2. Not derailing at all (in fact I mostly agree with your post), but I believe you are leaving an important factor out of this reasoning.

    As any objective person learns after spending some time in the BDSM Scene, both off- and online, the Scene itself is unfortunately a magnet for people with social or personal issues, often (even unconsciously) looking to build a new, improved and sadly entirely imaginary identity for them. Where other contexts or groups would reject those people, the legendary open mindedness, acceptance and tolerance of BDSMers allows them to express their delusions undisturbed.

    We all know douchebags labelling themselves ‘Masters’ to unleash their aggression and abusive behavior onto others with impunity; we all met borderline “slaves” lost in their own fantasies; we all witnessed human failures using the BDSM Scene as an easier hunting ground to desperately score a fuck or some affection.
    Some of these persons, who in other contexts would keep their worst sides under control, just don’t think twice before unjustly slandering who they see as their “enemies” or “competitors” in the BDSM arena. In my 25 years of practice, I have witnessed several such cases – all of them but one without consequences, yet a heavy food for thoughts. In one exemplary case, a rejected sub had the police break into the home of the “evil” Domme with the accusation of having forced her dog to sodomize the unwilling man. Luckily, the dog in question was a female. But you see how the outcome would have been much worse than a blemish on her reputation.

    Again, I wholeheartedly agree on the need for a stronger accountability culture. But I think an intelligent observer like you should consider this aspect too.

    • I’m not saying being falsely accused wouldn’t suck a whole lot, just that false accusations are so rare that they shouldn’t be allowed to derail discussions about preventing abuse.

      Also, if someone falsely accuses me “in public” using a tool like PAT-Fetlife, that actually harms me less than them quietly telling all of their friends that I’m dangerous. If I know that a) I’m being accused of something, and b) what it is, I can defend myself. There’s no way for people to defend themselves from the way my community currently handles issues, which is to tell each other who to stay away from without confronting the problem person.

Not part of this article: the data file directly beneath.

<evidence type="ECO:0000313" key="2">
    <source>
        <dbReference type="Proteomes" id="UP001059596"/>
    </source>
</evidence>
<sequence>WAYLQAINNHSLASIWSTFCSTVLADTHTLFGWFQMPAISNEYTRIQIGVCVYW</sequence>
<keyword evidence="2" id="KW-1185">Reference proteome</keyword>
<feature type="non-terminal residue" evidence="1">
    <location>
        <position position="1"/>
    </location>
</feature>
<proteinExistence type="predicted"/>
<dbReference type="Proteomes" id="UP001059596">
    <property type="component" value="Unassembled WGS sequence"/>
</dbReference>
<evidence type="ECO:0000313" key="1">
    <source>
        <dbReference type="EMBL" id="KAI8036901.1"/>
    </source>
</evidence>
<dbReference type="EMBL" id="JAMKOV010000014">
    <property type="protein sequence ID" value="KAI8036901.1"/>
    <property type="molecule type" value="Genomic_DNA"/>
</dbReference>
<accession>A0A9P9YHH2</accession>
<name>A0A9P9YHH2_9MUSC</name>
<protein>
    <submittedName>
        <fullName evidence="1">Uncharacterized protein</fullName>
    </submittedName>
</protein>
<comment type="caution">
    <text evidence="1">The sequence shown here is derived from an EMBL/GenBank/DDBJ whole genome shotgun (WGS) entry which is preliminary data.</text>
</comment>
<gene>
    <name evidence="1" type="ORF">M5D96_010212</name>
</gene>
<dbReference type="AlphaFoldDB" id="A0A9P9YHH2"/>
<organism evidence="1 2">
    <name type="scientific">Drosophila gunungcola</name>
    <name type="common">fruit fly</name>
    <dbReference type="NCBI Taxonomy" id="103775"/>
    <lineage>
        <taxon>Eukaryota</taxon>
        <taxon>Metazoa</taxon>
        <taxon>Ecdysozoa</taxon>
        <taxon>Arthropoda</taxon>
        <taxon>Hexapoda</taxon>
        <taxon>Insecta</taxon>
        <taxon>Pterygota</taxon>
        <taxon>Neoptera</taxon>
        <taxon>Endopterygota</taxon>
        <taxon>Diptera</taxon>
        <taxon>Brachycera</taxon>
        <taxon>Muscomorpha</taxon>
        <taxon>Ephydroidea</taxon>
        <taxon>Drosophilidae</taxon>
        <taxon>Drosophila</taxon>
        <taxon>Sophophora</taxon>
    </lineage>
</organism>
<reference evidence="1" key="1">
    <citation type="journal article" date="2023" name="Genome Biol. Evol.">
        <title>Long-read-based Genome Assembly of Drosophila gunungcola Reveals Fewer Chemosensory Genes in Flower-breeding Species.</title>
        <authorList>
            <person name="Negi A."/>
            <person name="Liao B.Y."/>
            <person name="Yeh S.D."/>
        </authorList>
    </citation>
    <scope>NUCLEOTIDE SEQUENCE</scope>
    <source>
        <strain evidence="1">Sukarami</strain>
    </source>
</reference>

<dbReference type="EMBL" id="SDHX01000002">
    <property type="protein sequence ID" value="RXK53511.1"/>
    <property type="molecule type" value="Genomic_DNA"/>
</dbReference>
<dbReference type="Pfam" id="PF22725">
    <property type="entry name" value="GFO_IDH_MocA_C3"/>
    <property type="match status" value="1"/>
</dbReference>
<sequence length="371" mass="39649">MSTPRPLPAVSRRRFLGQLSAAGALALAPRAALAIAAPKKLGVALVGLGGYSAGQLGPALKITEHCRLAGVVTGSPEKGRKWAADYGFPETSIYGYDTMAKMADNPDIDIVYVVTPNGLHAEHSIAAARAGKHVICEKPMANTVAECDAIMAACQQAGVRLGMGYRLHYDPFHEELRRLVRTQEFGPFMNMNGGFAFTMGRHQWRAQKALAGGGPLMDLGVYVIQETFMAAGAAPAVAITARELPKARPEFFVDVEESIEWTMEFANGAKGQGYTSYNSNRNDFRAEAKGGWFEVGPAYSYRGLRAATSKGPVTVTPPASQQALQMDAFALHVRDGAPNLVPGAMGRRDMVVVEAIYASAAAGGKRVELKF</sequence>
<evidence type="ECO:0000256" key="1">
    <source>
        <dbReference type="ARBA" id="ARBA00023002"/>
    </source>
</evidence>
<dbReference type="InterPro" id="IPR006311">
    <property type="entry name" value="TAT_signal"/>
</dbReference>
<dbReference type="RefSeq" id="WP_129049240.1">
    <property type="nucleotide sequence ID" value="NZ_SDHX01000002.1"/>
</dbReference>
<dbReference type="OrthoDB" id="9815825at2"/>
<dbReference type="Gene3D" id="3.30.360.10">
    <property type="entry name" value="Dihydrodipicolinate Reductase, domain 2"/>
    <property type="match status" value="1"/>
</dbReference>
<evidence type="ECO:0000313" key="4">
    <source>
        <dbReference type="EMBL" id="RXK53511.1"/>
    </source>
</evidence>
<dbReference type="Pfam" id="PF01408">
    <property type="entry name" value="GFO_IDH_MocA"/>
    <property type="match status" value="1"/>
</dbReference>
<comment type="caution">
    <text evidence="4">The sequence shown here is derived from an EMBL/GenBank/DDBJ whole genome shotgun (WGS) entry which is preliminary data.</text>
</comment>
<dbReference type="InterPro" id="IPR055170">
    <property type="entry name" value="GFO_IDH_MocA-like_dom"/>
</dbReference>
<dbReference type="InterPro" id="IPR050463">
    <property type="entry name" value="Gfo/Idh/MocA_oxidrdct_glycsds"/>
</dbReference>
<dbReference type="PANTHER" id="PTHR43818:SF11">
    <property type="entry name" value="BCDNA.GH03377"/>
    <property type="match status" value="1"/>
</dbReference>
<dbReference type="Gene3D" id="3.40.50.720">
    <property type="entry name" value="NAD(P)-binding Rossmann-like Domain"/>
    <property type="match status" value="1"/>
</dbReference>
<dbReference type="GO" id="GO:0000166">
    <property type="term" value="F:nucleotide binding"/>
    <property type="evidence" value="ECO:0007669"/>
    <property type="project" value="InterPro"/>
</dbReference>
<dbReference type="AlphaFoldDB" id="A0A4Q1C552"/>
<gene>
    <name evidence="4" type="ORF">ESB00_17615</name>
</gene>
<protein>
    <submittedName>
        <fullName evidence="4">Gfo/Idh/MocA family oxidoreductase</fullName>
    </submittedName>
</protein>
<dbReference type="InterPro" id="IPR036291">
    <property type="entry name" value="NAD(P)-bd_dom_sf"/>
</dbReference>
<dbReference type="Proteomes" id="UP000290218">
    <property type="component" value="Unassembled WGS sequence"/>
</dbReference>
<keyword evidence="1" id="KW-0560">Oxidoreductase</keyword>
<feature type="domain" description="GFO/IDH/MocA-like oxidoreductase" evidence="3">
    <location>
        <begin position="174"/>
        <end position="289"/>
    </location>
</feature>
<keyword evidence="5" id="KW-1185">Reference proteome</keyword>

However, even the campaign of whispers we use to try to keep each other safe isn’t that scary. If I hear from someone I don’t know that so-and-so is a big jerk, I’ll be cautious around them while I look for my own evidence. When a couple people tell me the same thing, I worry a little more. When half a dozen people all tell me the same thing, I stay the fuck away from that person. It’s more about patterns and frequency of accusations than it is about any one person’s story.

  3. First, the important categorical difference between rape, sexual assault, and crimes of that category and murder, theft, vandalism, etc., cited above as far as determining criminal from noncriminal conduct is that the EXACT SAME SET OF FACTS may be present when a rape, sexual assault, etc., has occurred and when a mutually consensual act has occurred, but for the presence or absence of a particular mental state (consent). The evidence after the fact of that critical distinguishing fact is often only the words of the alleged victim and alleged perpetrator. This is all the more complicated given that many or most of the acts which people practice as BDSM would look, absent knowledge that the encounter is consensual, exactly like those crimes (the post immediately preceding this one discussed the difficulty that law enforcement has in getting up to speed on the norms and practices within a subculture like BDSM with its own tools for dealing with consent). This means that the basic categorical problem of sorting out consensual from nonconsensual encounters will be all the more serious in a BDSM context, in which what would otherwise be circumstantial evidence of lack of consent (injuries, the use of restraints, struggling and resistance, screaming, etc.) can likewise be reasonably expected to be present in a consensual BDSM encounter.